1. This is the argument I’ve been raising. There is no “discrimination” here. Everybody is assigned a restroom based upon the same standard; namely, the biological equipment you carry. What transgendered persons are seeking is not equal treatment, but a special exception from the rule to which everybody else is subject. And they demand this exception without any consideration whatsoever of the legitimate rights, interest or feelings for anybody else.

      1. the biological equipment you carry

        Well, the equipment you are presumed to carry. I’m pretty sure they aren’t checking at the door.

        1. Depends on what kind of PE teacher you have.

        2. They’re not checking at the door. So how were we dealing with this issue– and I’ll be conservative on the timeline– between say, 1776 and last Friday?

          1. Well, it wasn’t an issue that required “dealing with” until we recently decided that “I dress like a girl” = “I am a girl” or something.

            1. Not even that. I’m sure plenty of trannies were using the restroom of their choice before and hardly anyone noticed or cared.

              1. The difference is that now a few boys are demanding the right to shower with high school girls in school (and wouldn’t accept the use of a private shower or the teachers restroom for other necessities).

              2. ^This. The Transgender bathroom problem is only a problem doe a) showers and b) flagrant expressions of self importance.

          2. We’ve been dealing with it all that time, as I’ve been suggesting that we should, by having everyone just do what seems appropriate.

            As a pointless aside, I wonder when sex segregated toilets became a thing? I’d bet it was a good while after 1776.

            1. Well, Rome separated public shitting rooms by nature assigned gender.

              1. OK, maybe I lose that bet.

            2. In more modern times, it apparently was the first successful outcome of women’s rights in London…

              There is surprisingly absolutely no information on this so can’t verify. It was just something I heard, so take it with a large dose of salt.

              I concur that ancient Rome (and very likely Greece, as well) separated bathing facilities by biological sex, even if the pool itself was open to all. There as also a difference in how these were handled for the classes (high class would have separate facilities, low class would be communal).

      2. Isn’t this the same argument re: gay marriage? “Everyone has the right to marry someone of the opposite sex, therefore gays are not being discriminated against.” Not that there’s anything wrong with this argument, but isn’t it the same thing?

        1. Exactly the same argument, Darren.

          The shift from “sex” to “sexual orientation” needed to eliminate licensing only traditional marriage as a violation of equal protection is the same shift from “sex” to “gender” needed to eliminate sex-specific bathrooms. Indeed, many definitions of “gender” encompass “sexual orientation”.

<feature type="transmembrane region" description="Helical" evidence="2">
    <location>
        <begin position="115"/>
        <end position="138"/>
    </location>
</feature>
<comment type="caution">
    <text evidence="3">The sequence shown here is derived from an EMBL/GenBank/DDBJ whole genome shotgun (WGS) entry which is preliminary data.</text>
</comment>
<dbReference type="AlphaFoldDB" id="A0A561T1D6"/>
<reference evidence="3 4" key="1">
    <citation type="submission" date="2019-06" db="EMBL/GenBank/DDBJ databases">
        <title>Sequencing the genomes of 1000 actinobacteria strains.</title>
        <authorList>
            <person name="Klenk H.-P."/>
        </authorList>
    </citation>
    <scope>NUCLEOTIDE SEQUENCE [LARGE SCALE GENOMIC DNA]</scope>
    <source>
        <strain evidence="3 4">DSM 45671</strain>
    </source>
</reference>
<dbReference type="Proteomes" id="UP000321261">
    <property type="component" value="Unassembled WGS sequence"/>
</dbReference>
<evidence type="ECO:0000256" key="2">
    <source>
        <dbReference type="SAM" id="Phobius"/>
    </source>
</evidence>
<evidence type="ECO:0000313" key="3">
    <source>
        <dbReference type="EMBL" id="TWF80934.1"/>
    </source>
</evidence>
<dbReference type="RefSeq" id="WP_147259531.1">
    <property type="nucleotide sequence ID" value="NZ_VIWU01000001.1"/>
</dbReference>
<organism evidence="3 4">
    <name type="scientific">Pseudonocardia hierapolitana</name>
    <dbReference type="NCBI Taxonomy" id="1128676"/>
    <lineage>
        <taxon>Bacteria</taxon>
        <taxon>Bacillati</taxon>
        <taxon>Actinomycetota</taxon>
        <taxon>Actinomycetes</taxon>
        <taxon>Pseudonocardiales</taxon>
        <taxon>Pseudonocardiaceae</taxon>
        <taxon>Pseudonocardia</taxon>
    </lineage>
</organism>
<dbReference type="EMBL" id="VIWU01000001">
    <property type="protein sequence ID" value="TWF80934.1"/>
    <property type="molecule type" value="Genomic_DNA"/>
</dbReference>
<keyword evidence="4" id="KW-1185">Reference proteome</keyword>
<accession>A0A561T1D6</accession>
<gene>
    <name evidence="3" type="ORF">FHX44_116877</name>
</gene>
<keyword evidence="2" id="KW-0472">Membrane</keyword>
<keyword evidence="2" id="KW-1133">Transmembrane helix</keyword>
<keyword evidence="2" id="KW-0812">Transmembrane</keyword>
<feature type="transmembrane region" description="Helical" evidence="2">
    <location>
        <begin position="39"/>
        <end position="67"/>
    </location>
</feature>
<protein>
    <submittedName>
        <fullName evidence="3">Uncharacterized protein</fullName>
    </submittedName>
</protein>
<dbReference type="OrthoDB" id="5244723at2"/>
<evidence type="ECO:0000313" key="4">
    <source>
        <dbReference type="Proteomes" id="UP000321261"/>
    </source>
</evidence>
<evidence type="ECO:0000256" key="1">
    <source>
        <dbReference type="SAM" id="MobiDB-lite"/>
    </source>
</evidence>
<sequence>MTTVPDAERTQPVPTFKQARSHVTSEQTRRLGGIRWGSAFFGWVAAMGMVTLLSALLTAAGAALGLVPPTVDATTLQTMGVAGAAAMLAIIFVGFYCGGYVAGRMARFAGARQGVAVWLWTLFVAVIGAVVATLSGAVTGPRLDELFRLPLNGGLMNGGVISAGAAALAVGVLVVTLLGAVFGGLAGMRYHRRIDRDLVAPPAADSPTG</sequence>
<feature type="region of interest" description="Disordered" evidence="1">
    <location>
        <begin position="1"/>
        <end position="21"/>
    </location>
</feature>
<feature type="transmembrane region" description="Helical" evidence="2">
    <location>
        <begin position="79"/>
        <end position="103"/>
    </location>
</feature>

But shifting from “sex” to something else in gay marriage cases has nothing to do with subsequent events.

          1. I don’t think it’s at all the same argument. Everyone is accommodated in the current bathroom setup, tho it might not be to their preference (ie, using sex vs gender based facility assignment). You can still pee, but it may not be where you prefer.

            Marriage, on the other hand, can’t be implemented by proxy with a similar result. The big sticking point is spousal benefits (along with health decisions). You can accomplish a lot with a power of attorney, but I don’t think it’ll get you spousal health care coverage.

            1. There needed to be a domestic partnership contract that we worked with health care/insurers to push for them to cover these arrangements.

              There also seemed to be an issue if a homo-couple where one had a biological child and died, the child’s custody would not be conferred onto the non-related partner, even if no other parent were involved and the child had considered him family from a very young age.

              This is where I am in firm agreement with Libertarians – there needs to be a better emphasis on personal, private contracts. Health care insurers could even require certain criteria be included in the contract in order for coverage be provided to the couple. This allows Health care insurers some protection if fraud is being used and provides coverage for genuine domestic partnership.

          2. Not at all, no one is kept from shitting or peeing. The comparison is better put if a hetero person wanted to have a gay wedding, rthey proclaimed discrimination, and everyone was like “wtf? You’re not gay, and can marry the opposite sex…”

      3. Everything after equal treatment before the law is special pleading. The current law, political, and economic systems run on it.

    2. “Discriminating against” doesn’t really fit. “Discrimination” might, but too many people have attached negative meaning to the word. Making people use sex segregated bathrooms is, in fact, discrimination, but few people see that as a bad thing. Lot’s of kinds of discrimination are necessary or desirable.

      1. Making people use sex segregated bathrooms is, in fact, discrimination,

        Depending on how you define discrimination, yes, it is.

        Of course, refusing to provide women with sex segregated bathrooms can also be regarded as discrimination. I expect we may see some open warfare between layers of the progressive stack on this one. Women used to be a lot closer to the top of the stack than they are now (having been demoted for trannies and Muslims), and they may not take that lying down.

        1. Women used to be a lot closer to the top of the stack than they are now (having been demoted for trannies and Muslims), and they may not take that lying down.

          I think you did something there, that I possibly observed.

          1. I’m shocked, Swissie, that you would think that.

            *replaces monocle, storms off in a huff*

    3. because if it’s couched as discrimination, it becomes easier to demonize opponents.